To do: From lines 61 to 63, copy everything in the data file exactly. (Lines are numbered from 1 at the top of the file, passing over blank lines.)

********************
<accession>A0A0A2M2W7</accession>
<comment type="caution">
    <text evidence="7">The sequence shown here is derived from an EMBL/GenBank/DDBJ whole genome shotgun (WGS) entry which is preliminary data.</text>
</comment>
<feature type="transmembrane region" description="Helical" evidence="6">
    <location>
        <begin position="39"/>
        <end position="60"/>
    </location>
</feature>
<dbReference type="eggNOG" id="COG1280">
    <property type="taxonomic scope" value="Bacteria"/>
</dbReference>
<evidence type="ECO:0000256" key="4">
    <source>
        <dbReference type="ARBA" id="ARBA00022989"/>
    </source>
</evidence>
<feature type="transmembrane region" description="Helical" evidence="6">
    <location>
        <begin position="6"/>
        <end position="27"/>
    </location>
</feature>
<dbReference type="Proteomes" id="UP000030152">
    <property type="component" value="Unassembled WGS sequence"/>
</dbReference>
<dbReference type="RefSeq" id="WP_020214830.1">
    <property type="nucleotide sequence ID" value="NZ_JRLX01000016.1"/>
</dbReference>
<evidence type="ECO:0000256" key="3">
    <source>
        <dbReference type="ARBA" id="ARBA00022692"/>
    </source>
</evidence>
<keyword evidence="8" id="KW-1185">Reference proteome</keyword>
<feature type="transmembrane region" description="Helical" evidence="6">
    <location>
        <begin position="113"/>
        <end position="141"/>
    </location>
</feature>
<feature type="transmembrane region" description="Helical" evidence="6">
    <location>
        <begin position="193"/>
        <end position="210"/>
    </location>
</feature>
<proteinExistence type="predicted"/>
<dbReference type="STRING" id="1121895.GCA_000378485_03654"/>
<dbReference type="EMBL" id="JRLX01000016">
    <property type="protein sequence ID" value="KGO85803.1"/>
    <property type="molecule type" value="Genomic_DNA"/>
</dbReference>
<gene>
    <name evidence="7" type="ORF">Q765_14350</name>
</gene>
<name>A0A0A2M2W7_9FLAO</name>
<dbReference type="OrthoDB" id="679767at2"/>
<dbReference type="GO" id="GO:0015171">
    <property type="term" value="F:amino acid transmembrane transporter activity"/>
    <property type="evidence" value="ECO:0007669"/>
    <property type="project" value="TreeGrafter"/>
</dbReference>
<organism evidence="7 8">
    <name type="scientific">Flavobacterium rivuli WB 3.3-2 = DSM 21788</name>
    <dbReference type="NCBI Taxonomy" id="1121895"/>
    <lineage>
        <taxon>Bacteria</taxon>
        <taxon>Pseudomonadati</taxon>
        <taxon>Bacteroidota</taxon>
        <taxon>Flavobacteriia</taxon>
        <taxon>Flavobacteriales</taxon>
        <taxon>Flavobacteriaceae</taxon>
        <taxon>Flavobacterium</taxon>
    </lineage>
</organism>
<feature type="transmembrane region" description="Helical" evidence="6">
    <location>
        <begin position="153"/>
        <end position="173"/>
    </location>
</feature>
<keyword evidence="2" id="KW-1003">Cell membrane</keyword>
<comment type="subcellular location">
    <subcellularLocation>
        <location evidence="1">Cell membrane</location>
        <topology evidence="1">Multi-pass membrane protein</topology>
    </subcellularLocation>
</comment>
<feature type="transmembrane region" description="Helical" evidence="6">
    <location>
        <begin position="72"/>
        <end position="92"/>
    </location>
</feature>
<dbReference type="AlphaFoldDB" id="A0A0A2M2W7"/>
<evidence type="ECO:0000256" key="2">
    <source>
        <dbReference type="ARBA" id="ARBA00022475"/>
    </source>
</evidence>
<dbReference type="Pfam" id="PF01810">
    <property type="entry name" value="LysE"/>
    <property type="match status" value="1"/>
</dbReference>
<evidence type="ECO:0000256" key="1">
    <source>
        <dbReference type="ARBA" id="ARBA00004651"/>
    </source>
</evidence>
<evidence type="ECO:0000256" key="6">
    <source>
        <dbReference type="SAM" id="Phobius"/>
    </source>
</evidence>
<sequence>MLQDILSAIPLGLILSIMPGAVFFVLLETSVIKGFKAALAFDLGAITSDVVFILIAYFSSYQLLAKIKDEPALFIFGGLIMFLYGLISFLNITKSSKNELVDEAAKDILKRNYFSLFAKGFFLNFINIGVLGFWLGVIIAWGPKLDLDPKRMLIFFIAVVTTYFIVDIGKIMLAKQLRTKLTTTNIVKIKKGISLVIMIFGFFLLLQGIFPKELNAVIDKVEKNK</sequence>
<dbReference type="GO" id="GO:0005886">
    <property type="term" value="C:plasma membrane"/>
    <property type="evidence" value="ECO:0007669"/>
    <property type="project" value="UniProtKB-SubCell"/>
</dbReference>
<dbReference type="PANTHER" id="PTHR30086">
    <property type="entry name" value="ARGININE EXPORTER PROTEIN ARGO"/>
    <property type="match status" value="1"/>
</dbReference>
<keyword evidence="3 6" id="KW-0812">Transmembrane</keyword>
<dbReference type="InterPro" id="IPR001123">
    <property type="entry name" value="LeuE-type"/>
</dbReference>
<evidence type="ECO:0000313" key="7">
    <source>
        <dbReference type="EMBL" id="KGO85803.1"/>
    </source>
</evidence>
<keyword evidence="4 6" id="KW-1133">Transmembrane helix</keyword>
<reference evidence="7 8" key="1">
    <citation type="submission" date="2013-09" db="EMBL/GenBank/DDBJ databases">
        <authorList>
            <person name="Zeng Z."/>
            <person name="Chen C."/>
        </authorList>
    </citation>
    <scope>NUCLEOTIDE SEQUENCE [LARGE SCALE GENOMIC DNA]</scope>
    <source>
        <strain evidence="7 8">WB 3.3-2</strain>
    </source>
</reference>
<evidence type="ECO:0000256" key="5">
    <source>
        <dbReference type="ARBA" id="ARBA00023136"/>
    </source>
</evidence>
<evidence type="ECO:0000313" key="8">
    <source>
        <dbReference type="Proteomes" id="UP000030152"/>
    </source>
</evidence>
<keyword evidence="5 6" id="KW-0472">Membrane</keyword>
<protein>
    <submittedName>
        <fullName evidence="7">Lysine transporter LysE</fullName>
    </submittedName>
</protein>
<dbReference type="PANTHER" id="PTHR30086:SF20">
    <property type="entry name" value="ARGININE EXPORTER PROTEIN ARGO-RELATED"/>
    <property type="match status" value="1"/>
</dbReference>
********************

    <property type="term" value="F:amino acid transmembrane transporter activity"/>
    <property type="evidence" value="ECO:0007669"/>
    <property type="project" value="TreeGrafter"/>